SCOTUS hears arguments on asylum seekers asking for their day in court

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WASHINGTON (GRAY DC) -- The Supreme Court heard arguments Monday in an immigration case about whether denied asylum seekers have the right to have their case heard before a federal judge.

Overall, the justices seemed split on the case.

Vijayakumar Thuraissigiam is a Sri Lankan man who fled his home country and was apprehended at the southern U.S. border. He claimed he would face harm if he was sent back to Sri Lanka because of political persecution, so he was seeking asylum in the U.S.

Government officials denied his claim for asylum and ordered a quick deportation.

American Civil Liberties Union lawyer Lee Gelernt argued in front of the justices Thuraissigiam has a right to have his case heard before a federal court.

“Right now our client, and millions of others potentially down the road, would only get an administrative officer looking at their case, with no neutral federal judge,” Gelernt told Gray DC after the arguments. “We believe if a federal court looks at his case, they will see that there were errors.”

But Justice Department lawyer Edwin Kneedler argued the system to determine whether someone should be granted asylum in the U.S. was set up by Congress and is satisfactory. He said if the court rules in favor of Thuraissigiam, then immigration courts could be bogged down by claims.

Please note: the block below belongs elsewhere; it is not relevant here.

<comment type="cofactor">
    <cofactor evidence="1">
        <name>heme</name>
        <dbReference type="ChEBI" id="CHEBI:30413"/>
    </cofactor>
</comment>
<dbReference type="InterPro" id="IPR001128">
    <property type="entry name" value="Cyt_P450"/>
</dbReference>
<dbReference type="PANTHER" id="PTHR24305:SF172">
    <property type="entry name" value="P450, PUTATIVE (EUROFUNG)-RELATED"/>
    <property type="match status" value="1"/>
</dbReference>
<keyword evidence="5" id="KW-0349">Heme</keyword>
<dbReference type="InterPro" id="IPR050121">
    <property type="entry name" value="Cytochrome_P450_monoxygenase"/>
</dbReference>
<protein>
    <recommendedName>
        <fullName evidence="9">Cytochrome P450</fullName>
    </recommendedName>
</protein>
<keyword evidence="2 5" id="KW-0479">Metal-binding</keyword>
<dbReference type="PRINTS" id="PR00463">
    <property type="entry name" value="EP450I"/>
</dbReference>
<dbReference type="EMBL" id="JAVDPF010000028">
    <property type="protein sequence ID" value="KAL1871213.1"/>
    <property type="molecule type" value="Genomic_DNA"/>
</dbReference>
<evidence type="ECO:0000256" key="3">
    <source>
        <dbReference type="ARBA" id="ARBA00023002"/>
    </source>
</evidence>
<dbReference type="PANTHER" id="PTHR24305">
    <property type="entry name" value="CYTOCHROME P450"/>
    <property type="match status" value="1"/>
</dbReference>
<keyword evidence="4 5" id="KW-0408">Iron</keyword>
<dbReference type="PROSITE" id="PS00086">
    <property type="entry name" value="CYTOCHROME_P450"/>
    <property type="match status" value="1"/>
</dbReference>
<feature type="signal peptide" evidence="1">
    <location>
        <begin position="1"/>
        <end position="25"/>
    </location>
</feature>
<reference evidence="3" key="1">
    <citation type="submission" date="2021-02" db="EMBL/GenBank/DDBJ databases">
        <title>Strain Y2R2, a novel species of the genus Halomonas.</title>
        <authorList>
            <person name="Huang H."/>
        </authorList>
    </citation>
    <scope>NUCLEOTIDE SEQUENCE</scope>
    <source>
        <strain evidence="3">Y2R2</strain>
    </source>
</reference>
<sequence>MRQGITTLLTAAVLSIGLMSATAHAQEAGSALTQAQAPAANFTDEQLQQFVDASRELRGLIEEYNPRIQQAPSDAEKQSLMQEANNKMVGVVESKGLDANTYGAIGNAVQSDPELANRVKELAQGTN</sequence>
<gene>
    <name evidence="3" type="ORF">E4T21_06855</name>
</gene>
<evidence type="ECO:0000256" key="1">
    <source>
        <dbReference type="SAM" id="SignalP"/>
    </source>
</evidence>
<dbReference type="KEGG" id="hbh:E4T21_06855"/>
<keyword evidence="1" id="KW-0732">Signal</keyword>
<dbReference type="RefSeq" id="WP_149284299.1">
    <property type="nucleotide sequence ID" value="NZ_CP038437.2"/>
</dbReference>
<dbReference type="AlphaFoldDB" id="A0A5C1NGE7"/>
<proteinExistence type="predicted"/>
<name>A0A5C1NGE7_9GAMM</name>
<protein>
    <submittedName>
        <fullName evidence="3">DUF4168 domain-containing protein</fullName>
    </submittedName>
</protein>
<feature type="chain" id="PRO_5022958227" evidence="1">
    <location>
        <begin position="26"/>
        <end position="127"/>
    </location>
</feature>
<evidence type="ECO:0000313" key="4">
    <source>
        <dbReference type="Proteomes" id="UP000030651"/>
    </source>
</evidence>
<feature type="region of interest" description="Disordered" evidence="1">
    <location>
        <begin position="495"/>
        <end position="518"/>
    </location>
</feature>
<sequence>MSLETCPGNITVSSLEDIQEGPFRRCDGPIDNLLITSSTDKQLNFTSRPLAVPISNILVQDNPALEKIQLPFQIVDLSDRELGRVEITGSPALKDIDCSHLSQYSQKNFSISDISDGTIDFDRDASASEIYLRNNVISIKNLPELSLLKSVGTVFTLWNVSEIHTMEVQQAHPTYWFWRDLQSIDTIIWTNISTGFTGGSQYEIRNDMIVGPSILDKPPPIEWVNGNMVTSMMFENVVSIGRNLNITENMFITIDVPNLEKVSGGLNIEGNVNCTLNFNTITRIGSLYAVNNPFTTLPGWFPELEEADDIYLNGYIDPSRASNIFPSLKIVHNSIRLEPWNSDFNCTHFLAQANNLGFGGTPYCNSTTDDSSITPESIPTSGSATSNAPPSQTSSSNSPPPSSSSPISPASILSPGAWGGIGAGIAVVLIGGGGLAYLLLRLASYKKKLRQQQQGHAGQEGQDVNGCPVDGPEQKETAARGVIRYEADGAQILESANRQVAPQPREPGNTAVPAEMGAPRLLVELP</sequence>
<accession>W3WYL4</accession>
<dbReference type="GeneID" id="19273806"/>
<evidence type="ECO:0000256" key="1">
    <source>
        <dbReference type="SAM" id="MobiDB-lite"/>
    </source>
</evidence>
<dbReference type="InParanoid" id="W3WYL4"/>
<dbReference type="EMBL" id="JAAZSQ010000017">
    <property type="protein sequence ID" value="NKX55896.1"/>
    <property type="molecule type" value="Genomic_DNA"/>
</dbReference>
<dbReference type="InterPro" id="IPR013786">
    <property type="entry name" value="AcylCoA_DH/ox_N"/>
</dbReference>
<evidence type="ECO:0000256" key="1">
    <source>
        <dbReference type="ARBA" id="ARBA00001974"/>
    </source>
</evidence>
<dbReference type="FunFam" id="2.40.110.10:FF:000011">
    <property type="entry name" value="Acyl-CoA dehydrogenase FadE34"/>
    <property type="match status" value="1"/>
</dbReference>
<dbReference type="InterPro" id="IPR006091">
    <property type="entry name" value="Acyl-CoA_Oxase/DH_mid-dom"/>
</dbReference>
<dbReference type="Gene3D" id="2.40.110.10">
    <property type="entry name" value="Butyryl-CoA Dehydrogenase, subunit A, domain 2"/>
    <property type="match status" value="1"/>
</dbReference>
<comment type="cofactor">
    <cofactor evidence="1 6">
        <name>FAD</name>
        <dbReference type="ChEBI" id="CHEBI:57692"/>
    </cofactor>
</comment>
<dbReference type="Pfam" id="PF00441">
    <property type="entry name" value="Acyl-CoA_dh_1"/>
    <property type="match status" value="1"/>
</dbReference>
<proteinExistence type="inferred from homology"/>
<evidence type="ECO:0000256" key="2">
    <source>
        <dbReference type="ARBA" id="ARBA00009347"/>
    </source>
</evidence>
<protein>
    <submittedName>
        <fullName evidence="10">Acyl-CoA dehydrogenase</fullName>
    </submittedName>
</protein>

“The Constitution doesn’t grant to illegal aliens who have just entered the country and have no connection to the United States any Constitutional rights beyond those rights that Congress gives them in a statute,” Chris Hajec, Director of litigation for Immigration Reform Law Institute said. Hajec submitted a brief amicus curiae in support of Homeland Security, but was not part of the department’s representation.

Some of the liberal judges pushed back against Kneedler’s argument.

And Chief Justice John Roberts had a sharp reaction to Gelernt when the attorney brought up tourists visiting Disneyland.

“I don’t think the concern is people who want to come to go to Disneyland,” Roberts said.

The justices decision on Department of Homeland Security v. Thuraissigiam is expected in the next few months.

Copyright 2020 Gray DC. All rights reserved. The Associated Press contributed to this report.

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